Struggle he did. Bush joined a weekly men's community Bible study. And he says that ever since he has maintained the discipline of reading the entire Bible every other year, using an edition with 365 daily portions. In alternate years he says he follows regular but less structured readings.
"I have also learned the power of prayer," Bush has written. "I pray for guidance. I do not pray for earthly things but for heavenly things, for wisdom and patience and understanding."
Bush and wife Laura gave $210,000 to churches and charities last year, 16 percent of their taxable income.
The most striking change came a year after the Kennebunkport epiphany when the onetime fraternity president with a fondness for beer and bourbon turned teetotaler. He took that step the morning after a night of heavy drinking at the Broadmoor resort in Colorado Springs, Colo., celebrating his 40th birthday.
Christian recommitment "helped me quit drinking," Bush has said. But the decision may have been reinforced by Laura and the culture of her home congregation, First United Methodist Church in Midland, which George had joined in 1982 when his twin daughters were baptized.
An influencing sermon
Bush, who could be the first Methodist president in a century, switched from his own boyhood congregation, First Presbyterian Church. The family had turned Episcopalian during George W.'s junior high years in Houston, but he rejoined the Presbyterians upon returning to Midland.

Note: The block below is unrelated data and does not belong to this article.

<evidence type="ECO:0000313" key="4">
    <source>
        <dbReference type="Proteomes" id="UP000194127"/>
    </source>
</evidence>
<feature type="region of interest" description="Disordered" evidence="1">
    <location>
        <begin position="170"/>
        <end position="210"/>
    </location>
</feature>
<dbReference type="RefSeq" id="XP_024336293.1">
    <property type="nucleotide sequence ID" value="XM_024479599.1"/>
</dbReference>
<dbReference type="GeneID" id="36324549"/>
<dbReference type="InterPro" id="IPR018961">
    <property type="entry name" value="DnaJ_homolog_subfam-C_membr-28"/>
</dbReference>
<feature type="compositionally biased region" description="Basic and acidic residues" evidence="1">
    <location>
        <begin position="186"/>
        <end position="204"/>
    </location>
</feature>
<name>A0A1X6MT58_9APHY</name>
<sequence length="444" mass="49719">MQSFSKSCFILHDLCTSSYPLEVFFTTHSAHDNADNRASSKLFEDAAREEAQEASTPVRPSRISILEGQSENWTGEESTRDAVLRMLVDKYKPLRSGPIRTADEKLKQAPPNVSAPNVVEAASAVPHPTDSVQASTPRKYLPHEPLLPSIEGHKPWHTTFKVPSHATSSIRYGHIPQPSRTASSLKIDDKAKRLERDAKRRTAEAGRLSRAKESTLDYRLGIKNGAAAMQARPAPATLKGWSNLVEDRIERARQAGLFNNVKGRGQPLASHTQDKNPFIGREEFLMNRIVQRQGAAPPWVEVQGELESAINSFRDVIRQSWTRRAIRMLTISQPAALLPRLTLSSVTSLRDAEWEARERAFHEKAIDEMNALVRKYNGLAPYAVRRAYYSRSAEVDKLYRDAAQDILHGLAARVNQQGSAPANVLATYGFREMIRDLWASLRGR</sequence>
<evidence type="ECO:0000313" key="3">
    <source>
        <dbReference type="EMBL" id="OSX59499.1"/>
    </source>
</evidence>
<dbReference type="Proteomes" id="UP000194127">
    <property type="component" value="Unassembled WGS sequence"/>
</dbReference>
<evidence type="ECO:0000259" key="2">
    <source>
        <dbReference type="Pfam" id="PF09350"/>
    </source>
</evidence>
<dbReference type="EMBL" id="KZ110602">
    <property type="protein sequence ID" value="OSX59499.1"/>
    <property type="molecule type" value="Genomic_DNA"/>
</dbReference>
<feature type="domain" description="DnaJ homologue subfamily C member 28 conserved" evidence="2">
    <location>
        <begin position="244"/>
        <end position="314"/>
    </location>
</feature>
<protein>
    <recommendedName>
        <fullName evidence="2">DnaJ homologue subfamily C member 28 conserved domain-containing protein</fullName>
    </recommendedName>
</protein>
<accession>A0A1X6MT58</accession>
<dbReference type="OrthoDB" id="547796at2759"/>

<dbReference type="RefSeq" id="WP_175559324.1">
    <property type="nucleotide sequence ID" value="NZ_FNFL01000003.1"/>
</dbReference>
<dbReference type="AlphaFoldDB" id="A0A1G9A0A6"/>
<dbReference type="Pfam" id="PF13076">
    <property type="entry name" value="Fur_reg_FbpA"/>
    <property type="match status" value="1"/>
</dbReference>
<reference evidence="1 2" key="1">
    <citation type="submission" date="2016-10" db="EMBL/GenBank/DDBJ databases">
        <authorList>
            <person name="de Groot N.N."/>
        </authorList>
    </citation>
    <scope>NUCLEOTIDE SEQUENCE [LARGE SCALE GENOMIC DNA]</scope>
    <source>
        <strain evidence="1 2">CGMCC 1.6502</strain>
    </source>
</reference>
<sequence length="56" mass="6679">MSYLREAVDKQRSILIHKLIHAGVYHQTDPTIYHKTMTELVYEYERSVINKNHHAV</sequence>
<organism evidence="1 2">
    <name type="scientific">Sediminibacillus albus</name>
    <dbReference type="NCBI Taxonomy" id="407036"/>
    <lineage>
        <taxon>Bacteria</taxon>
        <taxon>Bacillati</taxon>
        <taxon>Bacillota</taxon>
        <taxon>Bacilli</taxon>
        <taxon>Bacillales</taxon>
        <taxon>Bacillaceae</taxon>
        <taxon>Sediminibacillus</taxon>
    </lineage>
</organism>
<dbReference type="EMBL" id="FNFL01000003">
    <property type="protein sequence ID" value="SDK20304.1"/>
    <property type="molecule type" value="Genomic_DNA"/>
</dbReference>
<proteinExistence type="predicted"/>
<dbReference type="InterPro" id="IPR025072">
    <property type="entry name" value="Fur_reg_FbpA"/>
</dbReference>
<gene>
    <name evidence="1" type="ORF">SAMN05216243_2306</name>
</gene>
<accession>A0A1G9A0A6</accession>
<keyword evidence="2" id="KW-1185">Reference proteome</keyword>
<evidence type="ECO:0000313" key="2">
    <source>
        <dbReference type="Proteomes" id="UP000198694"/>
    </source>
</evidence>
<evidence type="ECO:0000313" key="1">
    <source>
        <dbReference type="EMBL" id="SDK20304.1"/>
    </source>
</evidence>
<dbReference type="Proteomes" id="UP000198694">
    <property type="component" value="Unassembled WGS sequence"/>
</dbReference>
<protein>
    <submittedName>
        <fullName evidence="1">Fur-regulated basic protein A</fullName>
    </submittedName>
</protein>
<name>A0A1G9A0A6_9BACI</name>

Theologically, Texas Methodists stand to the right of those nationally, and the church milieu in Midland was "very conservative," says the Rev. Charles Lutrick, Bush's Methodist pastor there.
Lutrick remembers that Bush became more enthusiastic in church life after his recommitment, volunteering as a substitute Sunday School teacher and eventually serving as chairman of the finance committee.
When Bush went to Dallas as a managing partner with the Texas Rangers ball club, he transferred to Farrell's 12,000-member Highland Park United Methodist Church, the denomination's second largest congregation. There, too, Bush did some Sunday School teaching, joined the late Tom Landry and others in leading a $7 million capital campaign, and was slated to become finance chairman when he ran for governor.
Bush says that a sermon by Farrell's successor at Highland Park, the Rev. Mark Craig, "changed my life." At a prayer service prior to his second inauguration as governor, Craig preached on Exodus 3:11, in which Moses resists God's call to lead the Israelites out of Egypt. Craig's point was that people can always find excuses, but America needs people who are willing to lead.
Bush says mother Barbara told him, "He was talking to you," and that Craig's words prodded him toward the presidential run.
Opposing his church
As a presidential candidate, Bush has taken a number of positions that put him at odds with views of his United Methodist Church.